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Map accessibility for procedurally-generated platforming maps

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I'm working on a platforming game (that is, horizontal run&jump, like Mario, Metroid, Castlevania, and the like) that relies on procedurally-generated maps to increase replayability. Here's a sample map I've created after a few days working on the algorithm: Black is open, white is walls, grey is out of bounds, and the green and red are the tree I used to create the initial structure. My problem now is that I want to be able to guarantee access to all parts of the map. Right now in that map, there's plenty of areas that are either inaccessible (for example, the upwards shaft on the left side) or impossible to get out of (most of the downward shafts that end in rooms). The plan is to create an order of exploration by controlling which areas the player has access to -- finishing one area gets him a powerup that gives access to the next, Metroid-style. But I can't do that until I can figure out which areas can be accessed. I'm having trouble thinking of an algorithm that will work reasonably well. The best I've come up with is something along the following lines (note that the player starts in the middle of the map, the floor of which is therefore always accessible):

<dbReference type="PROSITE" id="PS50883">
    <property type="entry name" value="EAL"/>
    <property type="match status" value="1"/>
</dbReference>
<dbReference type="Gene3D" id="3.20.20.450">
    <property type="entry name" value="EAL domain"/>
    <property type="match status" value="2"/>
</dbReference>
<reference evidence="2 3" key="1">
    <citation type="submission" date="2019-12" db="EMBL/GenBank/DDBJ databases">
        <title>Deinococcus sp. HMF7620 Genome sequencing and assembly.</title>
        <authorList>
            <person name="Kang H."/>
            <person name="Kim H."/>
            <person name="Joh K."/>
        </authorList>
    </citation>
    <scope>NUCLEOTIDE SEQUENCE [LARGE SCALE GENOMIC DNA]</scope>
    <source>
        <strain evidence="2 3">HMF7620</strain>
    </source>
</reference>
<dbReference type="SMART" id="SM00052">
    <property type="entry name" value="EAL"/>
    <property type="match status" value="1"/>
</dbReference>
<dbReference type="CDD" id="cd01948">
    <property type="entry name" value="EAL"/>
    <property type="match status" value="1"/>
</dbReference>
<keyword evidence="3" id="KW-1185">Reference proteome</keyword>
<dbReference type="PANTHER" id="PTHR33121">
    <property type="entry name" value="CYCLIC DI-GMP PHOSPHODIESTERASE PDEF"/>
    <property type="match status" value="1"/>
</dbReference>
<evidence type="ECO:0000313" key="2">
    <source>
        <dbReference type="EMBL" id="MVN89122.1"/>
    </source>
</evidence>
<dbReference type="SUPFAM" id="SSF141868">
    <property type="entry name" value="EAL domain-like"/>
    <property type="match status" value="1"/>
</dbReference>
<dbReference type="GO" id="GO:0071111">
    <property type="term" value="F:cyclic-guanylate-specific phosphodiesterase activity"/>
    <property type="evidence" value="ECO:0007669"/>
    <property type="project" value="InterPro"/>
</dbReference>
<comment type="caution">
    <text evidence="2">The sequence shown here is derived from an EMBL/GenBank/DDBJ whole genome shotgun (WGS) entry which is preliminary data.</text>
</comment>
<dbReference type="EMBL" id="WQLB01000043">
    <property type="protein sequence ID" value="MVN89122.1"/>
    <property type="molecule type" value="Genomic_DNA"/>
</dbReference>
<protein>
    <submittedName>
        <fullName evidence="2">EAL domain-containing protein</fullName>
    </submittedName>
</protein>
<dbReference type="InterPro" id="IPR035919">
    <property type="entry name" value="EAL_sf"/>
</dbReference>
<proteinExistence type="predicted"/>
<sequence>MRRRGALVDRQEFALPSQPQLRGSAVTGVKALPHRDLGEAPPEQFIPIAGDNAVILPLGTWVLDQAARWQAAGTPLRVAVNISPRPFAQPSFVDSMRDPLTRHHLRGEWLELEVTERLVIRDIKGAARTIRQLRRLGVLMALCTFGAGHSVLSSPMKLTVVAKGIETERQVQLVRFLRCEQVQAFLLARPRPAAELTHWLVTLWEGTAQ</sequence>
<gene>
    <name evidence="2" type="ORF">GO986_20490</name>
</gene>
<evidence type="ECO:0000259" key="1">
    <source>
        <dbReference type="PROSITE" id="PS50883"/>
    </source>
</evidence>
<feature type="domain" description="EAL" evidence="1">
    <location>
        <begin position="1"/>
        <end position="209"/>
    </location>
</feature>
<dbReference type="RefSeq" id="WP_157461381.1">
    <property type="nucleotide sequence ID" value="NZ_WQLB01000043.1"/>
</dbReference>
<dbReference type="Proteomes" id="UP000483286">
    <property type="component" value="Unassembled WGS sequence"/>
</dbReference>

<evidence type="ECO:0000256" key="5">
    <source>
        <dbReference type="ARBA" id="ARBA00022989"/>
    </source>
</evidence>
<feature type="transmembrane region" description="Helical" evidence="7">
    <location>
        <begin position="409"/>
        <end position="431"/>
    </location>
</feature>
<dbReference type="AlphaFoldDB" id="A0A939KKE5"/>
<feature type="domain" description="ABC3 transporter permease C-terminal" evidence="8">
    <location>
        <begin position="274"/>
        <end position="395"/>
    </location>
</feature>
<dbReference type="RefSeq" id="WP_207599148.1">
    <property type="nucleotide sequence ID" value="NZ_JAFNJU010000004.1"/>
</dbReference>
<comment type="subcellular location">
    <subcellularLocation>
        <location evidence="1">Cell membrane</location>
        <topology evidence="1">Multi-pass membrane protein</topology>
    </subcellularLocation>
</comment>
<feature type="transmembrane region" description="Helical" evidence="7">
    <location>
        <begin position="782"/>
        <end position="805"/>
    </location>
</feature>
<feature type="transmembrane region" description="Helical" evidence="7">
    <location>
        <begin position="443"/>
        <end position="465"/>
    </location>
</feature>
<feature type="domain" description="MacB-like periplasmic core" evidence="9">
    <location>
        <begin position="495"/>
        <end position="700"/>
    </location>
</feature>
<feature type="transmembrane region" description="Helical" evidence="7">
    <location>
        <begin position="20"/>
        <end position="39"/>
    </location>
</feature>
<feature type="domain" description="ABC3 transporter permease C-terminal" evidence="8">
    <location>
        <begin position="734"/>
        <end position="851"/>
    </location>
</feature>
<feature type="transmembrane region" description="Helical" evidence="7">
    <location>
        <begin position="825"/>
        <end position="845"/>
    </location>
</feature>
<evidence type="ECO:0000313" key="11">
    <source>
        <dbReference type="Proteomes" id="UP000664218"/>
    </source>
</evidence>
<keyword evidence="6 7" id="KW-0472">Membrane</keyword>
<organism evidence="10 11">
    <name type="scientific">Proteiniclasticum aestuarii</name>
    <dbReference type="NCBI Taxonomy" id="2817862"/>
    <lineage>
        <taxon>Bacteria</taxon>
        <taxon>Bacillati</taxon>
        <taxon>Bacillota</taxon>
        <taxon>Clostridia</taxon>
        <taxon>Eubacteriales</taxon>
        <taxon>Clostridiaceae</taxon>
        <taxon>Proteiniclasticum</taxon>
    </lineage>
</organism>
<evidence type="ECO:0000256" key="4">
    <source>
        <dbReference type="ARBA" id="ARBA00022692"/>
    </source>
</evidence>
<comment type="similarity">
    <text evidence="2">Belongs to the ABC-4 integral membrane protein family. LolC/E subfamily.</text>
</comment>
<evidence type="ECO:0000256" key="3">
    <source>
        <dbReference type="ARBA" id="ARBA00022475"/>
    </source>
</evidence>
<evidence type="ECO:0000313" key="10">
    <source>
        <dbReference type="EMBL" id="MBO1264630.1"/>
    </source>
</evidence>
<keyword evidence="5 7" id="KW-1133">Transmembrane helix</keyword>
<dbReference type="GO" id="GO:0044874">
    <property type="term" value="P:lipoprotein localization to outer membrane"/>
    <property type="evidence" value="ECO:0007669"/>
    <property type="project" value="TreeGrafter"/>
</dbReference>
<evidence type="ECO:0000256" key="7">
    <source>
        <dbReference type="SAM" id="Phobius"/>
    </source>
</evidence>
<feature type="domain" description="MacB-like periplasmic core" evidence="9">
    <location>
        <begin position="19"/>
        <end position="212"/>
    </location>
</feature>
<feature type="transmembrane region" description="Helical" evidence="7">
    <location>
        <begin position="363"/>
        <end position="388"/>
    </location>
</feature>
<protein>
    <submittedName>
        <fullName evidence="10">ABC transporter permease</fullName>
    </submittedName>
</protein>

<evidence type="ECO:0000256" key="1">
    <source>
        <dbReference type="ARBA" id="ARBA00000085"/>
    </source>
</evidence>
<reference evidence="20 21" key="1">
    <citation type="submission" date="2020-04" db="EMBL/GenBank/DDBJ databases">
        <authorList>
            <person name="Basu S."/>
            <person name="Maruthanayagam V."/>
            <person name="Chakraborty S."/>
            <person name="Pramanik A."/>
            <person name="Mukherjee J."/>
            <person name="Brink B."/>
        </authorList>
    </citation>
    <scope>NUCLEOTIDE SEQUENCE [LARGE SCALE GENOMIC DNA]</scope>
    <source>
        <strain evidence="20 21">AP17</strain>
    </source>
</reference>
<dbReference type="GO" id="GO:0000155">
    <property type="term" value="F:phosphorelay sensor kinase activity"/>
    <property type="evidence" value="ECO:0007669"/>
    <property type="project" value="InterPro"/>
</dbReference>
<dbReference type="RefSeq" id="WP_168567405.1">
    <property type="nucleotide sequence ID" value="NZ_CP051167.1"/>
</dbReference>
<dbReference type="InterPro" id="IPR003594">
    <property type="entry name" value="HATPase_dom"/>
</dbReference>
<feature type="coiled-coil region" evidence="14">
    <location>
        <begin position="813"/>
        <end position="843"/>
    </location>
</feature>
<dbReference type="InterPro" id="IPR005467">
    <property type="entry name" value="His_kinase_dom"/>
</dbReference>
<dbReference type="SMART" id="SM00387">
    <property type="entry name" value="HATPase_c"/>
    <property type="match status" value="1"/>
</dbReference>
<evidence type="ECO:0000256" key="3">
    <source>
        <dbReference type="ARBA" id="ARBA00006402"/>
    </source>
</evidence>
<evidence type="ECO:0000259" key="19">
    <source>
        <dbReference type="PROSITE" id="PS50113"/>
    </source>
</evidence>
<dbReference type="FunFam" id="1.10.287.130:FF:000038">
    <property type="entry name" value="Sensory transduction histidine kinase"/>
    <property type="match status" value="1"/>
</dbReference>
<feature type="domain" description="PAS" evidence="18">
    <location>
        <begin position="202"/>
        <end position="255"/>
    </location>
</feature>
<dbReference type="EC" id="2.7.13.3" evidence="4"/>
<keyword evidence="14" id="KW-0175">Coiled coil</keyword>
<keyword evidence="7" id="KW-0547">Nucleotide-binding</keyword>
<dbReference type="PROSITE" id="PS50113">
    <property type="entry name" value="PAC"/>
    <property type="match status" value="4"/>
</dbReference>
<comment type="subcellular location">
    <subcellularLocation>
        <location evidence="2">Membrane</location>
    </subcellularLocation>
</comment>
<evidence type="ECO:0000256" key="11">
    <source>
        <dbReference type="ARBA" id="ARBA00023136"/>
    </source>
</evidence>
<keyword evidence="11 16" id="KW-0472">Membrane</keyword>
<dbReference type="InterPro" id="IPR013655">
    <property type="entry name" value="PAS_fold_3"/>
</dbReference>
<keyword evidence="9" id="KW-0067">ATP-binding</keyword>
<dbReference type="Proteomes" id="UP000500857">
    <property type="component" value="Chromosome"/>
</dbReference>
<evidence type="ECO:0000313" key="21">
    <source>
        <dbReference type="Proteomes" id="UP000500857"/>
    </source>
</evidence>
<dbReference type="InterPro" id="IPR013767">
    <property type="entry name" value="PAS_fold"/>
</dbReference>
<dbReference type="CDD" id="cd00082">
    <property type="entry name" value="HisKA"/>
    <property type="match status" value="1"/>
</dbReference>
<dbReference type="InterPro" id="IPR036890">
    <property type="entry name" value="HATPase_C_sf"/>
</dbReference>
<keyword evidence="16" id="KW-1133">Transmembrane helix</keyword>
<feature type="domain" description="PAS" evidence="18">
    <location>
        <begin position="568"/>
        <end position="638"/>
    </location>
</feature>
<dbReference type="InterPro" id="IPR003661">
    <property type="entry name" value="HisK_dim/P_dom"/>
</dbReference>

Pop accessible block A off of queue
Look at space B just to the left of A
Is that space occupied by a block:
  B is accessible by walking. Enqueue it
  Look above B for the closest floor C with enough headroom above it for the player to fit
  Is it lower than the player's max jump height:
    C is accessible by jumping. Enqueue it
  Look below B for the closest floor D:
  Is D far enough below C for the player to fit:
    D is accessible by dropping down. Enqueue it
The problem here is that it gets into trouble with things like jumping arcs, air control, and so on. Plus there's a ton of niggling little things involved in checking for headroom on jumps, making certain I don't accidentally teleport through walls during the scan, and so on. I'm hoping that one of you has a better idea. It doesn't have to be massively efficient, though I'd hope for sub-minute processing time on a map of the size in the example (270x195 tiles). My primary goals are accuracy and simplicity, as I anticipate having to make slight tweaks to deal with the player gaining new powerups. For what it's worth, at the moment I'm assuming that the player is 3 blocks tall, 1 block wide, can jump up 3 blocks, and can jump over 6 blocks. These statistics are subject to change once I actually add the player to the game. [Edited by - Derakon on March 13, 2009 6:37:54 PM]

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